Altered expression of TIAM1 in endotoxin-challenged airway epithelial cells and rodent septic models

Jie Ma, Chuanxi Chen, Yongjun Liu, Mahendra Damarla, Becky Marie Vonakis, Xiangdong Guan, Li Gao

Research output: Contribution to journalArticle

Abstract

Background: In sepsis, reorganization of the actin cytoskeleton in the epithelium during inflammation will lead to a breakdown of epithelial barrier integrity, and contribute to the pathogenesis of sepsis, but the exact changes of various components regulating the actin cytoskeleton pathway remain unclear. Methods: We used lipopolysaccharide (LPS) challenged primary epithelial cells cultured at the airliquid interface (ALI) to mimic epithelial barrier dysfunction during sepsis. Then we detected differential expression of T-lymphoma invasion and metastasis 1 (TIAM1) gene in lung epithelial cells and septic models. Results: LPS induced barrier dysfunction in human tracheobronchial epithelial cells (HTBEs) as measured by statistically significant changes in ionic and macromolecular permeability. We observed differential expression of TIAM1 gene. The protein expression of TIAM1 was decreased after LPS challenge, in human bronchial epithelial cells. Furthermore, the expression levels of both TIAM1 mRNA and protein were decreased in lungs of septic rodent models. Conclusions: Given that expression levels of TIAM1 have been associated with mortality among sepsis patients, our findings have the potential for the development of diagnostic and treatment strategies relevant for patient management.

Original languageEnglish (US)
Pages (from-to)3187-3195
Number of pages9
JournalJournal of Thoracic Disease
Volume10
Issue number6
DOIs
StatePublished - Jun 1 2018

Fingerprint

Endotoxins
Rodentia
Lymphoma
Epithelial Cells
Neoplasm Metastasis
Sepsis
Lipopolysaccharides
Actin Cytoskeleton
Lung
Genes
Permeability
Proteins
Epithelium
Inflammation
Messenger RNA
Mortality
Therapeutics

Keywords

  • Airway epithelial cell
  • Lipopolysaccharide (LPS)
  • T-lymphoma invasion and metastasis 1 (TIAM1)

ASJC Scopus subject areas

  • Pulmonary and Respiratory Medicine

Cite this

Altered expression of TIAM1 in endotoxin-challenged airway epithelial cells and rodent septic models. / Ma, Jie; Chen, Chuanxi; Liu, Yongjun; Damarla, Mahendra; Vonakis, Becky Marie; Guan, Xiangdong; Gao, Li.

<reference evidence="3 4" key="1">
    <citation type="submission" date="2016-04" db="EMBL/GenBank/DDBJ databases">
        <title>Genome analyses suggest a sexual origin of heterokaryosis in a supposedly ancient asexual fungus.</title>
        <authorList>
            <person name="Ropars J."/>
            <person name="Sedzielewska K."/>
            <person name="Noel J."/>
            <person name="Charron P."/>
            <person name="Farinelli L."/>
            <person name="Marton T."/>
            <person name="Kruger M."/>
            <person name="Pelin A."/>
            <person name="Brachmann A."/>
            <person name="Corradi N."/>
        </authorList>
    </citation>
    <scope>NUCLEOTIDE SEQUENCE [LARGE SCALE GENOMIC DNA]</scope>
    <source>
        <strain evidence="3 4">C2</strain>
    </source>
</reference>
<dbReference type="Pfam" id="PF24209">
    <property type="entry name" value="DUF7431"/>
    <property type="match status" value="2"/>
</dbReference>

In: Journal of Thoracic Disease, Vol. 10, No. 6, 01.06.2018, p. 3187-3195.

Research output: Contribution to journalArticle

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AU - Ma, Jie

AU - Chen, Chuanxi

AU - Liu, Yongjun

AU - Damarla, Mahendra

AU - Vonakis, Becky Marie

AU - Guan, Xiangdong

AU - Gao, Li

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N2 - Background: In sepsis, reorganization of the actin cytoskeleton in the epithelium during inflammation will lead to a breakdown of epithelial barrier integrity, and contribute to the pathogenesis of sepsis, but the exact changes of various components regulating the actin cytoskeleton pathway remain unclear. Methods: We used lipopolysaccharide (LPS) challenged primary epithelial cells cultured at the airliquid interface (ALI) to mimic epithelial barrier dysfunction during sepsis. Then we detected differential expression of T-lymphoma invasion and metastasis 1 (TIAM1) gene in lung epithelial cells and septic models. Results: LPS induced barrier dysfunction in human tracheobronchial epithelial cells (HTBEs) as measured by statistically significant changes in ionic and macromolecular permeability. We observed differential expression of TIAM1 gene. The protein expression of TIAM1 was decreased after LPS challenge, in human bronchial epithelial cells. Furthermore, the expression levels of both TIAM1 mRNA and protein were decreased in lungs of septic rodent models. Conclusions: Given that expression levels of TIAM1 have been associated with mortality among sepsis patients, our findings have the potential for the development of diagnostic and treatment strategies relevant for patient management.

AB - Background: In sepsis, reorganization of the actin cytoskeleton in the epithelium during inflammation will lead to a breakdown of epithelial barrier integrity, and contribute to the pathogenesis of sepsis, but the exact changes of various components regulating the actin cytoskeleton pathway remain unclear. Methods: We used lipopolysaccharide (LPS) challenged primary epithelial cells cultured at the airliquid interface (ALI) to mimic epithelial barrier dysfunction during sepsis. Then we detected differential expression of T-lymphoma invasion and metastasis 1 (TIAM1) gene in lung epithelial cells and septic models. Results: LPS induced barrier dysfunction in human tracheobronchial epithelial cells (HTBEs) as measured by statistically significant changes in ionic and macromolecular permeability. We observed differential expression of TIAM1 gene. The protein expression of TIAM1 was decreased after LPS challenge, in human bronchial epithelial cells. Furthermore, the expression levels of both TIAM1 mRNA and protein were decreased in lungs of septic rodent models. Conclusions: Given that expression levels of TIAM1 have been associated with mortality among sepsis patients, our findings have the potential for the development of diagnostic and treatment strategies relevant for patient management.

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